Posted on May 12, 2015 by PLT Staff
Paper presented by Omar McRoberts at the third meeting of the Lived Theology and Community Building Workgroup in Los Angeles, California. McRoberts describes his ethnographic study of the religious activity in Four Corners, a poor, predominantly black neighborhood in Boston, Massachusetts. He provides the historic origins of the multiplicity of religious organizations in the area, and discusses the effects of multiple religious groups on the Four Corners community as a whole.
Excerpt: “So the communities that congeal inside these churches are not melting pots, mixing people across lines of class, national origin, ethnicity, or race. They are not ‘beloved communities’ where the task of interracial and interethnic reconciliation takes top priority. Rather, they tend to be homogeneous social spaces where people affirm those things that make them different from others in the cosmopolitan urban context. In other words, most of these churches are places where particularities are celebrated and perpetuated…. My observations suggest that if churches do not respond to calls for increased neighborhood activism and local community-building, it may not be because of an allergy to ecumenism and worldly activity. Rather, churches may fail to respond because of the general tendency of congregations to delocalize their religious activity and think of community in nongeographic terms.”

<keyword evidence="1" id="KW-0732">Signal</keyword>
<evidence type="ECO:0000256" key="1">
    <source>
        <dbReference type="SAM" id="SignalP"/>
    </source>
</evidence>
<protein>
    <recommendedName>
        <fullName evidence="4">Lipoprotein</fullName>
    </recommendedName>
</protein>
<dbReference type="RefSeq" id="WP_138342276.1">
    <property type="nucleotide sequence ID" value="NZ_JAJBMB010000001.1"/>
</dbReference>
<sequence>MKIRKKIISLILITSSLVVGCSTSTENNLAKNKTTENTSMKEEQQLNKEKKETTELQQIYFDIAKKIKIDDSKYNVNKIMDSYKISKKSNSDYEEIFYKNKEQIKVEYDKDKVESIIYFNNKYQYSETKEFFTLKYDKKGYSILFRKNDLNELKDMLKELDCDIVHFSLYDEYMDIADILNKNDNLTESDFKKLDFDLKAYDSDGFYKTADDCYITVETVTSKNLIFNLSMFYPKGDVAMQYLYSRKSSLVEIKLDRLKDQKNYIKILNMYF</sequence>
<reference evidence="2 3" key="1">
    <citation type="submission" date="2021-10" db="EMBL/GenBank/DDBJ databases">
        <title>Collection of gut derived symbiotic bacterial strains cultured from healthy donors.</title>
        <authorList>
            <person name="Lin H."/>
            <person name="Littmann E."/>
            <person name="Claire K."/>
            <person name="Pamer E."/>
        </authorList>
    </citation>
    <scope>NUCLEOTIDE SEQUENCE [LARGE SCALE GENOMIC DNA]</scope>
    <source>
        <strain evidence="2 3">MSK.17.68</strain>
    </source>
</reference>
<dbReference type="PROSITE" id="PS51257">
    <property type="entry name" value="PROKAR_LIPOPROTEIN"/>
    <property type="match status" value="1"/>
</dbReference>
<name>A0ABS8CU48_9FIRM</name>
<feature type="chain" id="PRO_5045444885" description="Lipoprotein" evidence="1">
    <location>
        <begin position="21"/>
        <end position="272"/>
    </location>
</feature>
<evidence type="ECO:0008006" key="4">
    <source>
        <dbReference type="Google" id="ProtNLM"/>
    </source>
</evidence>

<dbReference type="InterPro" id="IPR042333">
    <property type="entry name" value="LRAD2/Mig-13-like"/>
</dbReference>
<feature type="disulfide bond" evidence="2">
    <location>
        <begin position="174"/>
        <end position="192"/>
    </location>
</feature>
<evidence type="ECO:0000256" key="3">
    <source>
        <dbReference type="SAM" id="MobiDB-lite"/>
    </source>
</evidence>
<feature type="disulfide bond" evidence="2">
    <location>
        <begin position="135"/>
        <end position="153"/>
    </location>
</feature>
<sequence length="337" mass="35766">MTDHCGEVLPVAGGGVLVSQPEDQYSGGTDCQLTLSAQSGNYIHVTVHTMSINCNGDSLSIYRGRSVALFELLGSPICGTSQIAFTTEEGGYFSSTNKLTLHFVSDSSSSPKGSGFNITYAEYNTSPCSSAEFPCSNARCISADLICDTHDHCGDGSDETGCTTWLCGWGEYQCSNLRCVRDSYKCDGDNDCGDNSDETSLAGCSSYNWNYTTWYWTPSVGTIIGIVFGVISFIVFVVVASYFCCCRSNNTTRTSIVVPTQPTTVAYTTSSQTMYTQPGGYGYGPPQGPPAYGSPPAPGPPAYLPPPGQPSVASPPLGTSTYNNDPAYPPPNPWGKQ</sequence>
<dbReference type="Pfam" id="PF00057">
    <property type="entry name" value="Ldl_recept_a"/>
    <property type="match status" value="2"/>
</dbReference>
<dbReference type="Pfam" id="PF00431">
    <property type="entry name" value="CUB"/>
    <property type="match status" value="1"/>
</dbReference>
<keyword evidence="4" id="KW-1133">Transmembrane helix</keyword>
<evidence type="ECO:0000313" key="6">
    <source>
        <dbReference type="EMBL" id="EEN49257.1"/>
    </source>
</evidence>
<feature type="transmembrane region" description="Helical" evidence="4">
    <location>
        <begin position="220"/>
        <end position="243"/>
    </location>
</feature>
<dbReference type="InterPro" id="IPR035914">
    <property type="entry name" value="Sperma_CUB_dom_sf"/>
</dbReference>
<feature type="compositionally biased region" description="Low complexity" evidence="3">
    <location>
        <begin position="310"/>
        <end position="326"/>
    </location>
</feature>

- Paper Information
- Author: Omar M. McRoberts
- Creation Date: May 2001
- PDF: Download File »